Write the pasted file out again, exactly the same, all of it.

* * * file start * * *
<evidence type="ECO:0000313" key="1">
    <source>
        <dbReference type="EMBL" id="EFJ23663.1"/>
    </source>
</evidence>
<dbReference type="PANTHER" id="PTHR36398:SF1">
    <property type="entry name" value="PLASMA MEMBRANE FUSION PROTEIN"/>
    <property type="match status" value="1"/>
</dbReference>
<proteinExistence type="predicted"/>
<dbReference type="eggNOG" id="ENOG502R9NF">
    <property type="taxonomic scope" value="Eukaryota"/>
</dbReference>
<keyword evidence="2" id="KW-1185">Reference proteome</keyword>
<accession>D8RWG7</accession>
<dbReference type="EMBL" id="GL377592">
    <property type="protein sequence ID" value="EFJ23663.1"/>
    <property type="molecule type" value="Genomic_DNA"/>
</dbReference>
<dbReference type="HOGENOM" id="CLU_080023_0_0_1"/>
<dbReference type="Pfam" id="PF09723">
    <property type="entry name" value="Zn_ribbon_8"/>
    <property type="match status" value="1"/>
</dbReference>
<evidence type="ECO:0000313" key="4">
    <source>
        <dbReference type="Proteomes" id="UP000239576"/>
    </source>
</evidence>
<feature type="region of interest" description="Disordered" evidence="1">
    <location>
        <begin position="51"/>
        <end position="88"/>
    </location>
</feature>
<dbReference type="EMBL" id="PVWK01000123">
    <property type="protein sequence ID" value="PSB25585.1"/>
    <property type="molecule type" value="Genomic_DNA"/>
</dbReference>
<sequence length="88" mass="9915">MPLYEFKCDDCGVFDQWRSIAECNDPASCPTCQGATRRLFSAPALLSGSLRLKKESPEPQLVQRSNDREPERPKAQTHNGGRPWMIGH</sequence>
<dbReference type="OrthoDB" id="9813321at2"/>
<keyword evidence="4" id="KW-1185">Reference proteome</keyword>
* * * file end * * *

<evidence type="ECO:0000313" key="1">
    <source>
        <dbReference type="EMBL" id="EFJ23663.1"/>
    </source>
</evidence>
<dbReference type="PANTHER" id="PTHR36398:SF1">
    <property type="entry name" value="PLASMA MEMBRANE FUSION PROTEIN"/>
    <property type="match status" value="1"/>
</dbReference>
<proteinExistence type="predicted"/>
<dbReference type="eggNOG" id="ENOG502R9NF">
    <property type="taxonomic scope" value="Eukaryota"/>
</dbReference>
<keyword evidence="2" id="KW-1185">Reference proteome</keyword>
<accession>D8RWG7</accession>
<dbReference type="EMBL" id="GL377592">
    <property type="protein sequence ID" value="EFJ23663.1"/>
    <property type="molecule type" value="Genomic_DNA"/>
</dbReference>
<dbReference type="HOGENOM" id="CLU_080023_0_0_1"/>
<dbReference type="Pfam" id="PF09723">
    <property type="entry name" value="Zn_ribbon_8"/>
    <property type="match status" value="1"/>
</dbReference>
<evidence type="ECO:0000313" key="4">
    <source>
        <dbReference type="Proteomes" id="UP000239576"/>
    </source>
</evidence>
<feature type="region of interest" description="Disordered" evidence="1">
    <location>
        <begin position="51"/>
        <end position="88"/>
    </location>
</feature>
<dbReference type="EMBL" id="PVWK01000123">
    <property type="protein sequence ID" value="PSB25585.1"/>
    <property type="molecule type" value="Genomic_DNA"/>
</dbReference>
<sequence length="88" mass="9915">MPLYEFKCDDCGVFDQWRSIAECNDPASCPTCQGATRRLFSAPALLSGSLRLKKESPEPQLVQRSNDREPERPKAQTHNGGRPWMIGH</sequence>
<dbReference type="OrthoDB" id="9813321at2"/>
<keyword evidence="4" id="KW-1185">Reference proteome</keyword>